Chronic pain can and should be managed, so that patients can have a better quality of life

Ms Ma, who is in her early 30s, has a rare inflammatory condition of the blood vessels in her hands and feet. It has led to her having inadequate blood circulation, recurrent infections and ulcerations.

She has lost some fingers and toes due to gangrene and may eventually lose her hands and feet.

That is not all. She is in severe pain all day - a situation she has lived with for the past four years and which is likely to continue.

Her condition may be unusual, but she is not alone.

The World Health Organisation estimates that about 22 per cent of the world's population are living with chronic pain, or pain that persists beyond three months.

Unlike Ms Ma, however, the pain most people suffer from is invisible and, thus, not obvious to others.

Many of my patients put on a brave front, so few people realise they are suffering. They can be experiencing chronic back, neck, joint and nerve pains, all of which may be associated with strokes, diabetes and shingles.

A 2009 survey done in Singapore estimates the number of chronic pain sufferers here to be 8.7 per cent of the population, but this figure is widely believed to be higher.

As doctors, we do know that the chance of having chronic pain rises steeply with age.

In Britain, chronic pain occurs in 62 per cent of those over the age of 75.

With the impending silver tsunami in Singapore, we can expect that chronic pain will become a widespread problem and contribute to the anticipated tenfold increase in elderly healthcare expenditure by 2030.

Here, at the Pain Management Centre in Singapore General Hospital, patient numbers have risen by about 10 per cent annually since the centre opened a decade ago.

The impact of chronic pain on the individual goes beyond numbers. Chronic pain persists even after one has recovered from an illness and has a big physical, functional, emotional, psychological and social impact.

People with chronic pain are likely to suffer from depression, poor sleep, poor appetite and poor self-esteem.

Many patients I see at the clinic are fiercely independent. They want to care for themselves and walk without the need of aids or wheelchairs, which many perceive as a hallmark of dependence and disability. They want to travel or go out without burdening their loved ones with their physical limitations.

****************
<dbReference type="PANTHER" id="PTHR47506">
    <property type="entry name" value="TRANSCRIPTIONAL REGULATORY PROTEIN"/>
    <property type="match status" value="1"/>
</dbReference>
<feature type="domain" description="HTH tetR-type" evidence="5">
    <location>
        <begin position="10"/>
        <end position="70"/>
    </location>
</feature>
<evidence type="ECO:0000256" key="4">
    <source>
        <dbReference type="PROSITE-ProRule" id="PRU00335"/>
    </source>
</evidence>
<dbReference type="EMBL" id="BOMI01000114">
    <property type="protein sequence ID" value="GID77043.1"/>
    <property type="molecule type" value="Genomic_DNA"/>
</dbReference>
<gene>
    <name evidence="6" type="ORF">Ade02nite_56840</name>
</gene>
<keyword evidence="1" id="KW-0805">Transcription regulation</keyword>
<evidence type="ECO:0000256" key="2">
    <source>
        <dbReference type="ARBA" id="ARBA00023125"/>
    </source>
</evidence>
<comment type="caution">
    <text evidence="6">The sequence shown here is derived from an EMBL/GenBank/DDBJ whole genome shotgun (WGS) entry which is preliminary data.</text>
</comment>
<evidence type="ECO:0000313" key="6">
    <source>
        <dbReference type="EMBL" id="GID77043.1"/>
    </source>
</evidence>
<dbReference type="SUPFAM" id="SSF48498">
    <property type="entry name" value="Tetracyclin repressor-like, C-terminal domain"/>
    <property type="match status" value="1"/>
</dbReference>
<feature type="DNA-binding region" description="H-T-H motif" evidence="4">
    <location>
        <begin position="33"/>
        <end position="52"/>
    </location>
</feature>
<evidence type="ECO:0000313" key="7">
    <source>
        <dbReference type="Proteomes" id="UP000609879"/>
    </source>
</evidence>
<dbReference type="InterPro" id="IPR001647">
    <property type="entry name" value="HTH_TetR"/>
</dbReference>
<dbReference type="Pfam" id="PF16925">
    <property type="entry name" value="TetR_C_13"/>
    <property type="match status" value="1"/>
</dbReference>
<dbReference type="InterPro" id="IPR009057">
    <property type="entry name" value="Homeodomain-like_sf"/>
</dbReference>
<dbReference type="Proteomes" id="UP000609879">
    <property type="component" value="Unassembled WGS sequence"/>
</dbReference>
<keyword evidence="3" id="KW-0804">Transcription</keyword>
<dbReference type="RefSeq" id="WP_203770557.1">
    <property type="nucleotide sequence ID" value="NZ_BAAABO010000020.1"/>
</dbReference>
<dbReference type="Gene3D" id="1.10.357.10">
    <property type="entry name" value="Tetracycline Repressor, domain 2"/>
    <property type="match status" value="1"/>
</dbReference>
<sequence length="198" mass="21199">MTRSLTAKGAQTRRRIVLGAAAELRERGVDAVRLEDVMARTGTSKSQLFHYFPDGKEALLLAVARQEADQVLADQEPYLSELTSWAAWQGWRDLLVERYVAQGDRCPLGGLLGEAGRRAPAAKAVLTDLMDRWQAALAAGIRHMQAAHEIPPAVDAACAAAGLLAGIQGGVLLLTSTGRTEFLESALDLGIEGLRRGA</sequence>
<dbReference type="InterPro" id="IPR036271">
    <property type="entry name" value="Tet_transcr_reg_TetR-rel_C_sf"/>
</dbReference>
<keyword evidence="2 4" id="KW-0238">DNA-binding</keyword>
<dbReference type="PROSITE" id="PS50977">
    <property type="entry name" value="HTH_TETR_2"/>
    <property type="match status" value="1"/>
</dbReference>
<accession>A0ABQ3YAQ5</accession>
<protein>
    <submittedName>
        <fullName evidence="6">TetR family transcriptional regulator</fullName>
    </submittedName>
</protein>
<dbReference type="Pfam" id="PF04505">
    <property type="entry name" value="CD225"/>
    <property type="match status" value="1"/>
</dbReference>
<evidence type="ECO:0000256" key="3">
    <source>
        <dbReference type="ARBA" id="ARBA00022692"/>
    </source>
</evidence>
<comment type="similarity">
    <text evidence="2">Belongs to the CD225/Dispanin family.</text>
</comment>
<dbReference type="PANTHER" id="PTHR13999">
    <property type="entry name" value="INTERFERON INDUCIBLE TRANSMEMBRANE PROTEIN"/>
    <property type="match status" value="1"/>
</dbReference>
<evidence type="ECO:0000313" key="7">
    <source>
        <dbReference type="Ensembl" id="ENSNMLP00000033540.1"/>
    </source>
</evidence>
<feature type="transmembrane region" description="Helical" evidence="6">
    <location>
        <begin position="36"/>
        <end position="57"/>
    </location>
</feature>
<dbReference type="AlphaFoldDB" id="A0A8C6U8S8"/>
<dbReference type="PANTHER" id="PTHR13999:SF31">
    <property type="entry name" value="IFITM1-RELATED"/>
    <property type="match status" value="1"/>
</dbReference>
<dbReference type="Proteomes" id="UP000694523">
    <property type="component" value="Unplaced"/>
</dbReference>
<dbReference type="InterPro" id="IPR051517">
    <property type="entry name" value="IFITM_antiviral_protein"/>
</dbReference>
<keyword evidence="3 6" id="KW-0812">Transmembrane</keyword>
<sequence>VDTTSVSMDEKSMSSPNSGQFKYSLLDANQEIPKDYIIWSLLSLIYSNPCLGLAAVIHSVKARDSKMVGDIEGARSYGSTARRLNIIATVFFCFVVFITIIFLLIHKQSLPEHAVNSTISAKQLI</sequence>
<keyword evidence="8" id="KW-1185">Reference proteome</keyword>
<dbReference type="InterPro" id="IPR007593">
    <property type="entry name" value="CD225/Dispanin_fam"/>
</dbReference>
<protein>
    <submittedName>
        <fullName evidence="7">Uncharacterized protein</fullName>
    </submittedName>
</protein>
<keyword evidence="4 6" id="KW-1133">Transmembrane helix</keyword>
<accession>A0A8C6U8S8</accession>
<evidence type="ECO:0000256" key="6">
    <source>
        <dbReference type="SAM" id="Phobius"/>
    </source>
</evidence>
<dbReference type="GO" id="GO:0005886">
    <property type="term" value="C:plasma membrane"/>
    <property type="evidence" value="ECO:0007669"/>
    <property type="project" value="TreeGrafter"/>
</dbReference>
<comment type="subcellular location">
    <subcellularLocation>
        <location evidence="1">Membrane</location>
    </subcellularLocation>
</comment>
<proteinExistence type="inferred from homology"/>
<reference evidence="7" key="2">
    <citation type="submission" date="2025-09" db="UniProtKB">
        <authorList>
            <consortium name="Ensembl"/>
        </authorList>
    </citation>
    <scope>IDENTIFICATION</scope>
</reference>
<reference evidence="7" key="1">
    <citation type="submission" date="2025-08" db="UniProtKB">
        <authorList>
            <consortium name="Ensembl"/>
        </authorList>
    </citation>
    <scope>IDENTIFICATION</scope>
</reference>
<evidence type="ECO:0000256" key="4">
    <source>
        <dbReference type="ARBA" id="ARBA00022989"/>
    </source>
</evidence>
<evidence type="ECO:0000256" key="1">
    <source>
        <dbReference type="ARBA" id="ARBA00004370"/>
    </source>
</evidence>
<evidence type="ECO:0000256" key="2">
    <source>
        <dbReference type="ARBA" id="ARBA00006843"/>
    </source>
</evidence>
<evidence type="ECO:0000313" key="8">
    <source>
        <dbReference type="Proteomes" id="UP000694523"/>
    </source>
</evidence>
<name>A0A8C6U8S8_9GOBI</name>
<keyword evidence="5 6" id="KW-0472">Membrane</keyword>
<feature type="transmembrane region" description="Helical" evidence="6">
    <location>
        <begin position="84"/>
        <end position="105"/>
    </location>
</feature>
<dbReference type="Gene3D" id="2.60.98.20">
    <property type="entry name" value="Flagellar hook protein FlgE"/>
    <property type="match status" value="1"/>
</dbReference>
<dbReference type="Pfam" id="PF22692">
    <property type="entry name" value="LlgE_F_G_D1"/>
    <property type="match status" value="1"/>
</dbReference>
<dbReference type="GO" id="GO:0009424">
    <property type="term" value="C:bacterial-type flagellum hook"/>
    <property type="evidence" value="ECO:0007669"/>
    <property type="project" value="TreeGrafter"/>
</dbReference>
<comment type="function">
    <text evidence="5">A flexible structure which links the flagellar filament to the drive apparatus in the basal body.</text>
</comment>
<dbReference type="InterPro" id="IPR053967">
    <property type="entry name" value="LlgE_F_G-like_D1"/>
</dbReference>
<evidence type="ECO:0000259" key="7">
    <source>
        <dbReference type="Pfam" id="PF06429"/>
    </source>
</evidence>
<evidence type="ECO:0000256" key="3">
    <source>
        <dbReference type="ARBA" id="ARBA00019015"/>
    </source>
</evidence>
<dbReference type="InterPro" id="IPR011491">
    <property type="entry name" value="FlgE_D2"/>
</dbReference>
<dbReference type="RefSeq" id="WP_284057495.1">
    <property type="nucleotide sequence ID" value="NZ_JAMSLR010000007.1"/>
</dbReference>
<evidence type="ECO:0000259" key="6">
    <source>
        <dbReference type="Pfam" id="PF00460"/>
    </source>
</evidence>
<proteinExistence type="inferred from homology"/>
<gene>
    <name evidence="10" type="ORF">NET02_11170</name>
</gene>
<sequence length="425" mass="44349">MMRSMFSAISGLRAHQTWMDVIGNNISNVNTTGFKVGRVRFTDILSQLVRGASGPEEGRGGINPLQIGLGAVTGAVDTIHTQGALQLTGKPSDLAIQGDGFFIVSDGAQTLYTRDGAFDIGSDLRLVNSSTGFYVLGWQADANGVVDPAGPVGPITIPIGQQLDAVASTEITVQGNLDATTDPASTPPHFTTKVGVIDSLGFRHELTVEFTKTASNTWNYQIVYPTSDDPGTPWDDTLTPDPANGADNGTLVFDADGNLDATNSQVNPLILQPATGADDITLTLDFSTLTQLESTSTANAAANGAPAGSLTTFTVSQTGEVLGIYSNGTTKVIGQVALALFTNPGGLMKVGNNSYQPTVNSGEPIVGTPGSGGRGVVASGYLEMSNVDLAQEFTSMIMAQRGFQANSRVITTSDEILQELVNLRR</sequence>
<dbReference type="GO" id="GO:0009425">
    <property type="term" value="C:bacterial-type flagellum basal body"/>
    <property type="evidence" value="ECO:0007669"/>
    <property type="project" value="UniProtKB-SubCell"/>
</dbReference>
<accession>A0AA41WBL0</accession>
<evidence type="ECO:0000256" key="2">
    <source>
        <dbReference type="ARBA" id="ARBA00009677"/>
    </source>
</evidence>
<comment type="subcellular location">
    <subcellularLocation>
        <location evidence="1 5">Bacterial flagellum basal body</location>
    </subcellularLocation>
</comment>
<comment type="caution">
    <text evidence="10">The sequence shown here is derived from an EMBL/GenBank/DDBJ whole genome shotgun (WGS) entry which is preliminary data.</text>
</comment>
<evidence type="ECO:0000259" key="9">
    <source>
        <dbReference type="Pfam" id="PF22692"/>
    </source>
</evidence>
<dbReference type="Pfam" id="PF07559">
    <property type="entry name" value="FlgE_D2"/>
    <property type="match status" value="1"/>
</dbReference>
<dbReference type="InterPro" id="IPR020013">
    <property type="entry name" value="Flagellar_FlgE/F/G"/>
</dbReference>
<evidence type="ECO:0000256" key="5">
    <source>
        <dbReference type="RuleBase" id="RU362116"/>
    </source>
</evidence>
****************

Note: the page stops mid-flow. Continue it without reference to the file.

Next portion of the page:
But the persistence of severe chronic pain stops many of them from doing so. Those with severe knee pain are unable to walk even 50m, for instance. Many with severe back pain are not able to stand or sit for prolonged periods of time. This loss of physical ability and independence is often tied to a perceived loss of dignity.

Chronic pain has tremendous influence over a person's thoughts and moods, and patients with chronic pain are three times as likely to have depression or anxiety. Similarly, patients with depression are also three times more likely to develop chronic pain.

Sleep disturbances are commonly experienced by patients with chronic pain. Patients who do not sleep well are also more likely to have chronic pain. This leads to increased stress and impaired cognitive ability. Their ability to carry out simple tasks is also affected.

A night of poor sleep often translates to greater pain the next day and vice versa.

To make it worse, many patients feel guilty about having chronic pain. Their inability to perform domestic chores or carry a toddler often profoundly affects their self-esteem. They feel that they cannot fulfil their roles and responsibilities.

They become irritable, feel lethargic and lose interest in activities, their appetite and the ability to focus on tasks. Inevitably, the patient's relationship with his family and friends is affected.

Chronic pain is also associated with social stigma. In many cultures, expressions of pain are perceived as a weakness as the individual is seen as not being strong enough to overcome or cope with the pain.

Patients may suffer in silence instead of seeking medical attention for their pain. This may lead to low self-esteem and self-worth.

What often compounds the problem is that the pain they experience is invisible. For instance, severe back pain caused by the degeneration of the spine or compression fractures may not be obvious.

The sharp shooting nerve pain that strikes the face unpredictably in trigeminal neuralgia leaves no marks on the skin.

And the constant and unrelenting pin-poking or burning pain due to diabetes is not visible.

Thankfully, chronic pain can be managed.

Take Ms Ma's case. Her pain is complex: There is a constant severe pain in her affected limbs. There are also spikes of severe pain during the changing of wound dressing.

We prescribed her pain medications and she takes stronger painkillers just before the changing of her wound dressings to manage the pain.

Her pain no longer causes her to be constantly irritable. The medications allow her to have a good night's sleep; she is now closer to her son and has fewer emotional outbursts.

She is working with the physiotherapists at the hospital to improve her mobility after the loss of some fingers and toes.

In addition, psychologists and psychiatrists here recognise the impact of pain on her mood and are helping her to manage this through medications and psychotherapy.

Furthermore, medical social workers have helped provide important and essential social support.

All these measures should help to minimise her chances of developing phantom limb pain, after her condition has run its course.

Chronic pain is more common than people think and it can affect anyone. The phrase "I am in pain" should not be a stigma and define who people are.

It is my hope that with greater awareness and understanding, people will start recognising that chronic pain is real and not a weakness.

More importantly, chronic pain can and should be managed to ensure a better quality of life.